U.S. special forces attacked a village/building/camp (select one) inside Syria on Sunday, killing eight people, according to Syrian officials. A rationale, given “on background” as all such messages are these days, was soon forthcoming: the area near the Iraqi town of Qaim had long been regarded by the Pentagon as a crossing point into Iraq for weapons, money, and foreign fighters, so as the unnamed U.S. military official in Washington told AP, “We are taking matters into our own hands.”
This, obviously, raises serious issues of national sovereignty, jus ad bellum, and the rule of international law. But the most serious of all is the question of how I’m supposed to keep track of this stuff. Continue reading
Arabesques from a 16th-century Koran
Written by Sydney-based “PK” (the P standing for Paul, the K being of unknown origin), Bibliodyssey is a blog devoted to the collection and display of the visual culture locked away in old books and only now being made available digitally by libraries and archives around the world. PK’s range of interests is stimulating and broad, covering the decorative arts of the late medieval Islamic world on one day, and the eerie but fascinating illustrations of 20th-century Louisiana artist Caroline Durieux on another.
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"On a midnight voyage", Chris Berens (2008)
The people inside your head — what do they look like? I don’t mean the real ones — although I know that the real people inside your head don’t look exactly like the real people outside of it, which means they’re made up too, at least a little — I mean the ones that aren’t real, but that you’ve seen since childhood. Well, perhaps not seen, not recently anyway, so much as lived alongside; as busy adults, we no longer ponder our own minds, but this fact doesn’t drive these other residents out or make them vanish. It simply means we’re no longer looking at them. Yet stop for a moment and try to recall them to mind. Continue reading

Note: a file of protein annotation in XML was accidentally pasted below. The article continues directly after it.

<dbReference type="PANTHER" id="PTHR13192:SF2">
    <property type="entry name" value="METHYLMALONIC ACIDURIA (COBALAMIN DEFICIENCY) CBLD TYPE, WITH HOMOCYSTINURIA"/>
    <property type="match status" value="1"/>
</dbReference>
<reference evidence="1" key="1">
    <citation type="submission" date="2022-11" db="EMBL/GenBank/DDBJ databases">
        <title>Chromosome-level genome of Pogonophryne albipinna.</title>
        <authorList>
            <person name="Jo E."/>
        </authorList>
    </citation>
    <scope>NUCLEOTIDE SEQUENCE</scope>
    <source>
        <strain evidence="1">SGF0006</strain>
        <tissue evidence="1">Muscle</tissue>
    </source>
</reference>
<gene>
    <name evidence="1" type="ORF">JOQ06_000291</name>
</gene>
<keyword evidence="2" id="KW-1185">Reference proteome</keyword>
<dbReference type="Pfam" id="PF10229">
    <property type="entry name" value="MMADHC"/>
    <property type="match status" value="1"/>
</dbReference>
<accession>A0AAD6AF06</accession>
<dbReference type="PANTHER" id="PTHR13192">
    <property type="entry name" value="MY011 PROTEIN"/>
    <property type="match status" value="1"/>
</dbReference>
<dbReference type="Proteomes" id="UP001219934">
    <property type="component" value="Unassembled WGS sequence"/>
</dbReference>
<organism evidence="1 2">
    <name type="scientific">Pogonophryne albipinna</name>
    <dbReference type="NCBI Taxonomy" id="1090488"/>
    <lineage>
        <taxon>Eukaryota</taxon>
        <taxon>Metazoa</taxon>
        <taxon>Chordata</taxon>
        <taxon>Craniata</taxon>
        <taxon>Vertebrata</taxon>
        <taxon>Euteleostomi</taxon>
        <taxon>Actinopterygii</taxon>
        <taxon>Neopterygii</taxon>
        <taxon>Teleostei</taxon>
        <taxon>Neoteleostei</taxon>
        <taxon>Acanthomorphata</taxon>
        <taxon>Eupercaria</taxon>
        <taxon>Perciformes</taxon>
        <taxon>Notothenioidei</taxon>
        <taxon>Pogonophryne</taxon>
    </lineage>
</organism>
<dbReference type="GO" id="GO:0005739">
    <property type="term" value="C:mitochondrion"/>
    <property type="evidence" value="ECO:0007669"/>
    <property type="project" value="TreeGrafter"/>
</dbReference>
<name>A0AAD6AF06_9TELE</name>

April 15, 2008: An angry crowd protests power cuts in Multan
As both myself and Jeet Heer have noted recently, American military policy towards Pakistan’s tribal areas has recently taken a more aggressive turn, with stepped up missile strikes and even an unauthorized ground attack by U.S. special forces. Although American generals have not launched additional incursions — the policy has not yet turned into a re-run of the invasion of Cambodia in 1970 — they are playing a most dangerous game that risks destabilizing the country for the sake of killing some Taliban leaders.
Pakistan’s increasing fragility as a state was the subject of a powerful essay last week in the Washington Post by Indiana University’s Sumit Ganguly, a longtime observer of Pakistani politics. How grim is the news?:
Today’s ongoing crisis — marked by a rash of suicide bombings, the assassination of former prime minister Benazir Bhutto last December, inflation as high as 25 percent and a resurgent Taliban movement — could spell doom for the Pakistani state itself. The global financial crisis has only made matters worse: Pakistan’s foreign-exchange reserves are collapsing, and credit markets are worried that it could soon default on its debt payments. The grim truth is that Pakistan is becoming something alarmingly close to a failed state.
What’s most effective about Ganguly’s piece is the comprehensive but concise overview of the 60-year path that has gotten Pakistan to this precipice. A failed state, after all, is rarely the work of a year.